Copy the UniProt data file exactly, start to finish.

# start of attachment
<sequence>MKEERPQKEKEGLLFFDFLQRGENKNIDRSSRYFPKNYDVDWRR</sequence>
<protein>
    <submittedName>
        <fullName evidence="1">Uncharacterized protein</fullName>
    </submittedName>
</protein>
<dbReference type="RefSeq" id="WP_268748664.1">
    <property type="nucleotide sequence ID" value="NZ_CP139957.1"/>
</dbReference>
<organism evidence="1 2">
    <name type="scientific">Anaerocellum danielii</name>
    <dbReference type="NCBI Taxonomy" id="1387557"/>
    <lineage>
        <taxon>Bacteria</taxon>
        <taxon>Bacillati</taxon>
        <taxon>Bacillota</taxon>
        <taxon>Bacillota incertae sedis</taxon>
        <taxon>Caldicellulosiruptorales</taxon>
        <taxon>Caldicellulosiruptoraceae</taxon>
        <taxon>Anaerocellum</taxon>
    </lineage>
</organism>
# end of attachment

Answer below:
<sequence>MKEERPQKEKEGLLFFDFLQRGENKNIDRSSRYFPKNYDVDWRR</sequence>
<protein>
    <submittedName>
        <fullName evidence="1">Uncharacterized protein</fullName>
    </submittedName>
</protein>
<dbReference type="RefSeq" id="WP_268748664.1">
    <property type="nucleotide sequence ID" value="NZ_CP139957.1"/>
</dbReference>
<organism evidence="1 2">
    <name type="scientific">Anaerocellum danielii</name>
    <dbReference type="NCBI Taxonomy" id="1387557"/>
    <lineage>
        <taxon>Bacteria</taxon>
        <taxon>Bacillati</taxon>
        <taxon>Bacillota</taxon>
        <taxon>Bacillota incertae sedis</taxon>
        <taxon>Caldicellulosiruptorales</taxon>
        <taxon>Caldicellulosiruptoraceae</taxon>
        <taxon>Anaerocellum</taxon>
    </lineage>
</organism>